Star spurns stage for school

6th May 2005 at 01:00
The winner of Musicality tells Adi Bloom why he is glad to return to the classroom

Lights. Curtain. As Matthew Goodgame stepped on stage as the star of a West End show he realised a lifetime's ambition - only to discover it far less satisfying than teaching.

The 25-year-old primary teacher from Kent was among the five winners of Musicality, the search-for-a-musical-theatre-star series shown on Channel 4 last November. The five beat more than 2,000 hopefuls to take the lead roles in a one-off performance of the musical Chicago in London's West End.

"It was a mind-blowing experience," Mr Goodgame said. "But you don't have to be on stage to be a star. At school, you feel like a star because you're inspiring younger generations to do their best."

Since winning, Mr Goodgame has taken a year's leave of absence from his job at St Saviour's junior school, in Westgate-on-Sea, to test the appeal of full-time performing. He does occasional supply work between musical auditions. But, despite impressing directors and being cast in a production of Chicago to perform in Singapore, he will return to the classroom in September.

"The more supply work I do, the more I realise how much I love and miss teaching," he said. "There were some days when I couldn't wait to go into school. When you're in a job, you get caught up with paperwork and the negative things. So it's nice to go away and think, 'Is this the job for me?' Because actually, yes, it is."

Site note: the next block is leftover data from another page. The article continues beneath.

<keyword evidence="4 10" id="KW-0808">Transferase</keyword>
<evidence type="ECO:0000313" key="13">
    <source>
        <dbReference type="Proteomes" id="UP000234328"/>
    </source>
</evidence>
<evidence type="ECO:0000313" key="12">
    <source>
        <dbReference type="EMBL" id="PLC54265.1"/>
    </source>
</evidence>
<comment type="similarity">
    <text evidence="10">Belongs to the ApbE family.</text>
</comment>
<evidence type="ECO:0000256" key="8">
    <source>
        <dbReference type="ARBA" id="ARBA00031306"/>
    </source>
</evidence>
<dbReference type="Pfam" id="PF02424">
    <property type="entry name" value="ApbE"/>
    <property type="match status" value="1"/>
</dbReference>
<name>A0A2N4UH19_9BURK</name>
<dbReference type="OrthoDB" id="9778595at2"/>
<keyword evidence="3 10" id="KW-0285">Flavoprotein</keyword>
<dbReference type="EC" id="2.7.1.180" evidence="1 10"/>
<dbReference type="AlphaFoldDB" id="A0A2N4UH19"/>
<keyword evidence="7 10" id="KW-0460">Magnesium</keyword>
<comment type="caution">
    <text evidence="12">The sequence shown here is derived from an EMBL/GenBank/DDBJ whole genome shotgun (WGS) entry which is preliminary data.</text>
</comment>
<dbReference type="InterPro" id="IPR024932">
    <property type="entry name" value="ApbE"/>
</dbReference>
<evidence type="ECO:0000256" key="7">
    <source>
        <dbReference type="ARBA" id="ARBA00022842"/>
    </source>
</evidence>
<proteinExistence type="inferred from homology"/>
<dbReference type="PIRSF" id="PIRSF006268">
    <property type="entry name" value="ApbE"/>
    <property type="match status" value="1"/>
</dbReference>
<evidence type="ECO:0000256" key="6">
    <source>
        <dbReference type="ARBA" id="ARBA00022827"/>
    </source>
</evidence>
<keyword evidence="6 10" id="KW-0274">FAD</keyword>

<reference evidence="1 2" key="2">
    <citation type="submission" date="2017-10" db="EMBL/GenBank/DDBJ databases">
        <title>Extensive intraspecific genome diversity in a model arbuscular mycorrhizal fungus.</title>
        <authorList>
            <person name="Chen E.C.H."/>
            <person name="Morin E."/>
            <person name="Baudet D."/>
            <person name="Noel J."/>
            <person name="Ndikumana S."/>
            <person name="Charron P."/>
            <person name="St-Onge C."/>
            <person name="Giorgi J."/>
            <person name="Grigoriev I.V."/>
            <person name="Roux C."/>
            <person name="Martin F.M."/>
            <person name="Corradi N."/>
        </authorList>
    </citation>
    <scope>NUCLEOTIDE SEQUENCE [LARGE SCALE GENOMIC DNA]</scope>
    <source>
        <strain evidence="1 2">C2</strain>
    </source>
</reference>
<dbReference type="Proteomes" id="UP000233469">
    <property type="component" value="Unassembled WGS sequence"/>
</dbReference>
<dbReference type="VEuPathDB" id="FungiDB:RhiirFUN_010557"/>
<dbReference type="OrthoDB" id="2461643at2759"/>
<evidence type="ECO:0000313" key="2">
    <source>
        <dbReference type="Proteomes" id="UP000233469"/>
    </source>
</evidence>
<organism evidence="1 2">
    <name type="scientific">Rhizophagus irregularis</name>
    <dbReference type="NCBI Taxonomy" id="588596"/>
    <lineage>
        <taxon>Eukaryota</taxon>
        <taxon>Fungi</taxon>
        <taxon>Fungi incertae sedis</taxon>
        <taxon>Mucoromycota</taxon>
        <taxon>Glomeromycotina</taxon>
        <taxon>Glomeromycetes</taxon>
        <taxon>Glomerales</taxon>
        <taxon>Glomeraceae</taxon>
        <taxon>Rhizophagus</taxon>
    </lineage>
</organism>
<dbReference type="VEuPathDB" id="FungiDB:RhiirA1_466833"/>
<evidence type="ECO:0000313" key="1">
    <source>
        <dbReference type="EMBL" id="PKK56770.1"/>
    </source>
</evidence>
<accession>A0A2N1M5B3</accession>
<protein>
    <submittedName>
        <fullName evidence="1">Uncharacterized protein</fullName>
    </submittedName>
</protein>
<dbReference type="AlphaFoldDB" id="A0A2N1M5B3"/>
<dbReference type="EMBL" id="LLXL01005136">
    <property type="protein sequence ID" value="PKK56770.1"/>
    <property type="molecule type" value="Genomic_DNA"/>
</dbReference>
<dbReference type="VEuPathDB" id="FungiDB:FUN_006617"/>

Auditioning has been a steep and often difficult learning curve. But skills honed in the classroom have helped him to cope.

"People you audition for say, 'This isn't good enough'. They're not nasty, but they're truthful. But children can be your harshest critics. Once, I played them a song I'd written, and they just said, 'Oh, it's not Justin Timberlake'."

School meetings have been useful training for showbusiness networking parties, where he is required to impress influential strangers over cocktails. But elements of his new career have surprised him: "If you're a male primary teacher, they're crying out for you. But there can be a few hundred people auditioning for one role. Either way, you just have to do the best you can."

He says he has not been driven back to the classroom by the luvvie-eat-luvvie world of ambitious would-be stars. "My heart wasn't in some of my auditions," he said. "I'd think, 'If I get this part, then I won't be able to teach next week or next year'."

Mr Goodgame will return to St Saviour's as a music, dance and sports teacher. In the holidays, he will audition for short-term acting and commercial work. "It would be awful not to answer those questions that hang over you," he said. "For me, performing was one of those questions.

"If I hadn't given it a go, it would have lingered, and I would not have been able to give teaching 100 per cent. Now I can."

* adi.bloom@tes.co.uk

Musicality: The Winners' Storyis on Channel 4 tomorrow

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